This was written in the form of a letter to a few of my friends doing their PhDs in Computer Science in different universities in the United States.
I was reading The Code Book by Simon Singh last week (definitely recommended). While reading about the different types of cryptography (including RSA and Diffie-Hellman), I suddenly started wondering what made me wander away from CS. Till the end of 2nd year I wanted to pursue a MS?. But suddenly when I arrived in madras for the 5th sem, I wanted to do an MBA, which is what I?m doing now.
I have a feeling a major reason why I left computer science was my ego. I considered myself (and still do) equal to all you people. Now, many of you are doing what they call cutting edge research and are going to pursue PhDs. I don?t see more than a handful of you (like Pratibha) who?ll MS-ditch. To put it frankly, cutting edge research has never fascinated me. It involves thinking about a topic which MAY become useful a few years down the line and if you are lucky enough to be alive when that happens, you will become really famous. Else you may never be able to reap the fruits of your labor.
I must confess that I am a very impatient fellow and would like to see immediate results for whatever I do. I am not the kind who?ll wait for years just to see whether what I?ve done has been of use. I think I?d be much more comfortable in doing something, selling it immediately and reaping the benefits.
The only way I could?ve done that while remaining within the confines of Comp. Sci. was to get into development. But my ego simply wouldn?t allow me to get into this kind of stuff which is considered inferior to cutting-edge research, which I believe is what most of you are doing currently and would be taking up as a career. Given this and the fact that I didn?t like the hardcore research, it definitely meant a goodbye to comp. Sci.
Yet another reason why I got disgruntled with research was the metric used for evaluation (number of papers) and also the increased (and rather unnecessary) formality introduced into the writing of papers.
I believe that formal standards were initially introduced so as to set a kind of standard and to facilitate more effective communication. After all, the entire purpose of a paper is to let your work be known to the world in the larger interest of humanity. However, with standards generally becoming more complex beyond a limit, all this formality encouraged was to fill the paper with unnecessary symbols and try to make it as hard as possible for the reader to comprehend (which ultimately defeats the entire purpose of the paper). Also given the cliques under which paper acceptances operate, this would indeed be a hard paradigm to break.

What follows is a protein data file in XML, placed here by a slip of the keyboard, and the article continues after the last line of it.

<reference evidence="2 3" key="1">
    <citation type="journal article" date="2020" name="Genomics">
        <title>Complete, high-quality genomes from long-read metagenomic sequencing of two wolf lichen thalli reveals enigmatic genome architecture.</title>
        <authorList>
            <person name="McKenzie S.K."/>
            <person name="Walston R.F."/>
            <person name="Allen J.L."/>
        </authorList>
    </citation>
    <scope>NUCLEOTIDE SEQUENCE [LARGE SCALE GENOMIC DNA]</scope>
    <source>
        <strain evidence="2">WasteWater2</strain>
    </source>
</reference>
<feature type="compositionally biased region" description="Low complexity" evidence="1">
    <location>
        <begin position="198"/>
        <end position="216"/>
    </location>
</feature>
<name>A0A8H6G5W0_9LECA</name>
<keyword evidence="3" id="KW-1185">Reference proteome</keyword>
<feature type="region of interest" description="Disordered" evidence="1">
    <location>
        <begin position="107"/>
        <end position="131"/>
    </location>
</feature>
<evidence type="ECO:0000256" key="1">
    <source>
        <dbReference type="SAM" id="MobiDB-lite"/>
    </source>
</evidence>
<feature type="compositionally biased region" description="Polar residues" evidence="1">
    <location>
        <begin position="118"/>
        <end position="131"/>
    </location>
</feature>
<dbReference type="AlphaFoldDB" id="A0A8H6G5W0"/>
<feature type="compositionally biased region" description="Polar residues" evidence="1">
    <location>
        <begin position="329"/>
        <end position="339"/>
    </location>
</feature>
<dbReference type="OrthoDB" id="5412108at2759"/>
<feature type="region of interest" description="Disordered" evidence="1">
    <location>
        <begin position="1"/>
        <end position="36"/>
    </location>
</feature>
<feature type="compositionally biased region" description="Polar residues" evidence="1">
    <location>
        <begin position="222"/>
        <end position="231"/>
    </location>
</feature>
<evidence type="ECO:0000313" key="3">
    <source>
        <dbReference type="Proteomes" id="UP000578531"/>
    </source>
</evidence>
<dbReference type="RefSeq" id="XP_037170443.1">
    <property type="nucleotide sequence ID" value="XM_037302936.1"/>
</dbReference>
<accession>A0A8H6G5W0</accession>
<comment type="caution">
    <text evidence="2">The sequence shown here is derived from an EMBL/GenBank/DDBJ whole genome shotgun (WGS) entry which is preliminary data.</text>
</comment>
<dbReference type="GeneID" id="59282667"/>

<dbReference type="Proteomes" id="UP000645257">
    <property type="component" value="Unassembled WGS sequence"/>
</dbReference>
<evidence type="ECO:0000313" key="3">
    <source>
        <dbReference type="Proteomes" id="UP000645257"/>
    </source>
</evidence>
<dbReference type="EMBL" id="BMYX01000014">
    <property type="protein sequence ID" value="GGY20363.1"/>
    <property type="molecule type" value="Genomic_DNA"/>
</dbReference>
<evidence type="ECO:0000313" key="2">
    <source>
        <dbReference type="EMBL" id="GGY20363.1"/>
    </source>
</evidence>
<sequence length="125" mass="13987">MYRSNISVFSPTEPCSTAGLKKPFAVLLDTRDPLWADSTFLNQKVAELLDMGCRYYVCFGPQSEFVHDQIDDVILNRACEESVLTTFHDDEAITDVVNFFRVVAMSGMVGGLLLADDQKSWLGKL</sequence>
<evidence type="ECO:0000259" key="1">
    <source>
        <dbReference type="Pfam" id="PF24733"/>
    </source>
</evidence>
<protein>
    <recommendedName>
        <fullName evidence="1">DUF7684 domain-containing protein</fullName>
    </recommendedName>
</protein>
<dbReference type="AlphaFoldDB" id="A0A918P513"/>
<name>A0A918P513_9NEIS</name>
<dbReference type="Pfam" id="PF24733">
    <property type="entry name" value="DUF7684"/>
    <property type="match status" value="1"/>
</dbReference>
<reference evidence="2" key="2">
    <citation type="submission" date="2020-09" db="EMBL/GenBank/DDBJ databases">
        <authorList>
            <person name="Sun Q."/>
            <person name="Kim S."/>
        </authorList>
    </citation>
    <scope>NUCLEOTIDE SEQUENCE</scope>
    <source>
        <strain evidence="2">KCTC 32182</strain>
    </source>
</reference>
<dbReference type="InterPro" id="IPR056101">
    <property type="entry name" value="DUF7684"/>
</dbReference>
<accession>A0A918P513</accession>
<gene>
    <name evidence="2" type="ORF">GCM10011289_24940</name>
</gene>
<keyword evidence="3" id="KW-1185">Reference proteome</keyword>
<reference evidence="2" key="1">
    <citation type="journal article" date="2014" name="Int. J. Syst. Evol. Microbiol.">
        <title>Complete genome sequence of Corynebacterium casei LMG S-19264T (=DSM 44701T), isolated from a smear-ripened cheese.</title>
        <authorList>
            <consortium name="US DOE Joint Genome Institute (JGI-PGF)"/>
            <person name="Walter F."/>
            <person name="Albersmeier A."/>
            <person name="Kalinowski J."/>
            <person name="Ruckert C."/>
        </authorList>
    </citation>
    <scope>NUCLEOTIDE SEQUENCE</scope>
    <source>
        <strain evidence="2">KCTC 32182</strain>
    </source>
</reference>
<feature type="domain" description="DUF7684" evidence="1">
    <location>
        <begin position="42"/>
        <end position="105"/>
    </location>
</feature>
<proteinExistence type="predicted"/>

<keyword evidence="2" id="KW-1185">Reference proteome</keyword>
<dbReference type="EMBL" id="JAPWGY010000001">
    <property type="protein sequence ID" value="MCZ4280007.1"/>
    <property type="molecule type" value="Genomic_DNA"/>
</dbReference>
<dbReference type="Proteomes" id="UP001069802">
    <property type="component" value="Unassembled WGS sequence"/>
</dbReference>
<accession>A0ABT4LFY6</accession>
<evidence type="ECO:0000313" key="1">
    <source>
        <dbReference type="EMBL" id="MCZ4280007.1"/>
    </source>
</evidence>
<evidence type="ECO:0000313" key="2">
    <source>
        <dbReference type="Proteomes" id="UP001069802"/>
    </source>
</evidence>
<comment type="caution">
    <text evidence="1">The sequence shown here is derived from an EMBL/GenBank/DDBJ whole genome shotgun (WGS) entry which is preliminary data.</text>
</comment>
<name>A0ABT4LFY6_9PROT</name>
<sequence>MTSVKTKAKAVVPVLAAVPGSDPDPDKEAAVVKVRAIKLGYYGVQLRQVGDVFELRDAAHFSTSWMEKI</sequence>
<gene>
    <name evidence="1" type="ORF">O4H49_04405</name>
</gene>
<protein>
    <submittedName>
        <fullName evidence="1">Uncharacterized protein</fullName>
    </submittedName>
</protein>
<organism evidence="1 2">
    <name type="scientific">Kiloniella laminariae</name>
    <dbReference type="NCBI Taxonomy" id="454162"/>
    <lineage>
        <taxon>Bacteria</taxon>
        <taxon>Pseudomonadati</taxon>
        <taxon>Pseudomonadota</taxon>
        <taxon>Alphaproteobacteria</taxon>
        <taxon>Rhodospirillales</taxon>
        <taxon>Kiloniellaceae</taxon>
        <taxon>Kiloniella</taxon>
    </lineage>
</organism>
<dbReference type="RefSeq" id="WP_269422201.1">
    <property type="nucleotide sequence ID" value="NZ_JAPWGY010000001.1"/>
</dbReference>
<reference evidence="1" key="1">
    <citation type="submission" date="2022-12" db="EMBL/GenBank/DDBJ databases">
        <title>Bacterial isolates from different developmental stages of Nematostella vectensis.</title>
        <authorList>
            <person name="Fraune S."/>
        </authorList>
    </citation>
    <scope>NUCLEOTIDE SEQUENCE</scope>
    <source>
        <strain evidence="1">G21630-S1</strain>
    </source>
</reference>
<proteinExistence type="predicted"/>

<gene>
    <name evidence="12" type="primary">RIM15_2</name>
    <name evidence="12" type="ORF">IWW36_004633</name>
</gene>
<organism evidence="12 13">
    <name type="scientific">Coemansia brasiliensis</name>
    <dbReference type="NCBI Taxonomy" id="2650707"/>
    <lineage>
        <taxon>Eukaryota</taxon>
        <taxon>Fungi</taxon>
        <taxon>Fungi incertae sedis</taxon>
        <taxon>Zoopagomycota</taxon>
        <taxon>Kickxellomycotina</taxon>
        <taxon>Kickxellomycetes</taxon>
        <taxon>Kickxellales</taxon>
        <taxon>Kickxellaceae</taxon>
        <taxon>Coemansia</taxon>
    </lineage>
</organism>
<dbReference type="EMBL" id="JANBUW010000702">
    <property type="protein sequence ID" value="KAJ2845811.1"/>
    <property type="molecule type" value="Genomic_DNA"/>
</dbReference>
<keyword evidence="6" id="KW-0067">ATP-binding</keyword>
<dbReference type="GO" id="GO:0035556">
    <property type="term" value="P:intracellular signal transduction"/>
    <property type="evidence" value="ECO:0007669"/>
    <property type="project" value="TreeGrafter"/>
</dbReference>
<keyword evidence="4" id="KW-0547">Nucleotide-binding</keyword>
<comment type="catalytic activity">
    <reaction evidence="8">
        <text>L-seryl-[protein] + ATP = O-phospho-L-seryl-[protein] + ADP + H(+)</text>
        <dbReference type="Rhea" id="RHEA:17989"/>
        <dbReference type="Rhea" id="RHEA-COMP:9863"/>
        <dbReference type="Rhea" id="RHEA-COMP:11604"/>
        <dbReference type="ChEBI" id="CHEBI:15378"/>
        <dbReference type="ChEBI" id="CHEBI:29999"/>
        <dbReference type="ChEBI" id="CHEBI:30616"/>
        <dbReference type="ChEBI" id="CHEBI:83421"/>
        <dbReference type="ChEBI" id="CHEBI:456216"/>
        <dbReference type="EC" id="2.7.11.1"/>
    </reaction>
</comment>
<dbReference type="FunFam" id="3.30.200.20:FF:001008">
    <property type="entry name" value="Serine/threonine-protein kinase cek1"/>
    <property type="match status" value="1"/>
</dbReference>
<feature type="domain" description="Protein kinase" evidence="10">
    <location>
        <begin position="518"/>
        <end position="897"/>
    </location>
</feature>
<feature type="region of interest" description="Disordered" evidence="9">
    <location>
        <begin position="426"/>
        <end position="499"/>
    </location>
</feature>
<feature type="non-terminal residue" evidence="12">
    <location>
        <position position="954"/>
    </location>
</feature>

Here I am, sitting in my hostel room in IIMB, reading up a case for tomorrow?s Strategy class. I fully agree that management papers are less interesting to read than computer science papers, especially Harvard Business Review papers which are the worst of them all. However, I don?t intend to pursue a career in academics. And unlike in Comp. Sci., here a career in industry isn?t looked down upon. It must also be mentioned that MOST of our faculty here have substantial INDUSTRY experience (post-doc and being a lecturer doesn?t count for INDUSTRY experience).
I will be doing my summers at JP Morgan Securities (as I?ve already told you) and hope to get a PPO from there. I have been informed that I?ll be working in the area of Interest Rate Derivatives (which, in fact, involves quite a lot of advanced math). I have also been told that I?ll be using loads of Automata Theory, along with other related stuff, in the work I do. The products that I develop will be immediately sold to clients (here, UK-based financial institutions) and benefits will be reaped. In fact, I?m also supposed to be involved in the selling part. (please note that the above paragraph has been written based on hearsay. I?ll be able to provide a more accurate account of my work in June). The only downside I can see right now is that I?ll have to wear a suit to work daily.
I do feel sometimes that given the heavy research focus of CS@IITM (especially the ?BTech profs?) I may have missed out on some of the more interesting aspects of comp sci. I may have actually liked some of the more ?real? work going on but because of the allocation of profs and lousy floating of electives (with each elective coming only once every 3-4 years) and me giving up on CS in 3rd year, I have actually missed out on them. When I did my OpMan course last term, I felt I should?ve done mech (though I could never come to terms with drawings). When I see the lousy traffic in b?lore, I feel that I should?ve done Civil, specialized in Transportation and worked for India?s infrastructure. When I look at anything close to DSP (not the Merrill lynch kind), I think I should?ve done elec.
Thatz all I had to say folks. Now back to my case on Strategy 🙁